By his own account, most of 2011 will not stand out as a stellar year for Adam Burt of Birmingham, Ala. Laid off and unemployed for nearly five months, Burt landed a new job around the first part of October. Still, hamstrung financially and mentally by the long search for work, Burt also was concerned getting on with a different company would limit the amount of time he'd have to make the 90-minute drive to his hunting club near Haleyville in northwest Alabama. So Burt climbed into his stand to enjoy a little Zen time and hoped to take a fat doe if the opportunity arose. Euphoric would best describe how he felt leaving those woods a couple of hours later. Riding to camp with a massive 14-point buck on the back of an ATV has a way of doing that. More

Debate over fishing quotas heats up again
Florida Today    Share    Share on FacebookTwitterShare on LinkedinE-mail article
A long-simmering debate over federal fishing quotas and their economic impact on Florida and other coastal states could reach a boiling point this year as Congress considers changes to a landmark marine conservation law. The fishing industry is pressuring Congress to ease annual catch limits for summer flounder, red snapper, and other species, saying quotas are squeezing commercial and recreational fishing businesses and depriving coastal communities of billions in revenue. The issue is particularly emotional along the Gulf Coast of Florida, where catch limits on grouper and red snapper and other federally managed fish have ravaged industry-dependent businesses, including restaurants, hotels and charter boat operations. More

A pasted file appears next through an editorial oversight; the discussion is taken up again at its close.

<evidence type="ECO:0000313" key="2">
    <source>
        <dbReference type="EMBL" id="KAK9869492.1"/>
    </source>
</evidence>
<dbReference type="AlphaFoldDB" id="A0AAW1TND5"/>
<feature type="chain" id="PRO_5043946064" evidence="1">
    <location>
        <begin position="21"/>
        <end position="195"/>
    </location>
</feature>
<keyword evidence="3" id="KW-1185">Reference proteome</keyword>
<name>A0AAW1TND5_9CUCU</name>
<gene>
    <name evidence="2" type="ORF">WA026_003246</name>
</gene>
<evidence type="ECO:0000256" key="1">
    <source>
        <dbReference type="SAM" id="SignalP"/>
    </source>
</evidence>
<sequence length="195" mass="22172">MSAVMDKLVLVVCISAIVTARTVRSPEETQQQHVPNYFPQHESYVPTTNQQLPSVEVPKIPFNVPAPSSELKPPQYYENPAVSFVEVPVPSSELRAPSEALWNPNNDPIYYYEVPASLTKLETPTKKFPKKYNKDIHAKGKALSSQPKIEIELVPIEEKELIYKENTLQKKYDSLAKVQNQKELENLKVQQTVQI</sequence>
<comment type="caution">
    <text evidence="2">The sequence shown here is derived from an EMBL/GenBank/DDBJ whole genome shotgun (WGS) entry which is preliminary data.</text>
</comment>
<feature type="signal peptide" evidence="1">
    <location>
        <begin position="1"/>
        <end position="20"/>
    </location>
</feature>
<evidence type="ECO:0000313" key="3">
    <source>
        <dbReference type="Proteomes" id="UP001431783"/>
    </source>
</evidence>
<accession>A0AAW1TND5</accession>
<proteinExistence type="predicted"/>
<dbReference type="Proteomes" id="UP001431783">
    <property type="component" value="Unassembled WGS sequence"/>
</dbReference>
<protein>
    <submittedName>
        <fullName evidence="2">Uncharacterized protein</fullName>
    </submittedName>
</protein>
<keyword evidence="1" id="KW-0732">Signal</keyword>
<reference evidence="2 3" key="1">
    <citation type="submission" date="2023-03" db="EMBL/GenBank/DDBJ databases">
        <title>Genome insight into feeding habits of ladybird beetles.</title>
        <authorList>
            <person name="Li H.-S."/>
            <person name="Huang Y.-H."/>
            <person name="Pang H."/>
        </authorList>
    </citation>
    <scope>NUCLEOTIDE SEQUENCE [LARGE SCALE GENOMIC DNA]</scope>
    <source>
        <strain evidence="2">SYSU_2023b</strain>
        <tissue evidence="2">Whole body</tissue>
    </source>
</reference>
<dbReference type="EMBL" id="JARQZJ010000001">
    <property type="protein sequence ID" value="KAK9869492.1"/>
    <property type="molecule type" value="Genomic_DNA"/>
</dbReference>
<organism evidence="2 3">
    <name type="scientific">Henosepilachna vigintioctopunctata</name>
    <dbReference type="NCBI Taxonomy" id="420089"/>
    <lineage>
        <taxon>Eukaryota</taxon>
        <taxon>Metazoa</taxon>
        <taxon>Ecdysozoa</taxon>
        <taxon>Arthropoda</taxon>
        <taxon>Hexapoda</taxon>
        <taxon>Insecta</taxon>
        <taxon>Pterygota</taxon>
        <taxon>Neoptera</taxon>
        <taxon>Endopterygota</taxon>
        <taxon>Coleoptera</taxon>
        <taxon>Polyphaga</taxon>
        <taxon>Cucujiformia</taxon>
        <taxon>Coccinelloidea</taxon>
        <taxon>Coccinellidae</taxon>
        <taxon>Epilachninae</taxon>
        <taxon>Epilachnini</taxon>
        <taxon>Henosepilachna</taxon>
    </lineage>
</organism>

Researcher examines Wyoming hunting folklore
The Billings Gazette    Share    Share on FacebookTwitterShare on LinkedinE-mail article
For the past few years, folklife specialist Andrea Graham has been all over the state, compiling one of Wyoming's most abundant resources: Hunting folklore. "Hunting is a part of human culture. It's a part of the story, and it's stuff that a lot of people take for granted," Graham said. "And it's the kind of thing that tends not to be documented in many ways." Started by the Wyoming Arts Council in 2009, "The Art of the Hunt" is a project that has folklore researchers like Graham — who's part of the University of Wyoming American Studies Program — traveling the state to meet with falconers in Sheridan, gear makers in the Bighorn Basin, taxidermists in Hulett and more. More


 
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Colby Horton, Vice President of Publishing, 469.420.2601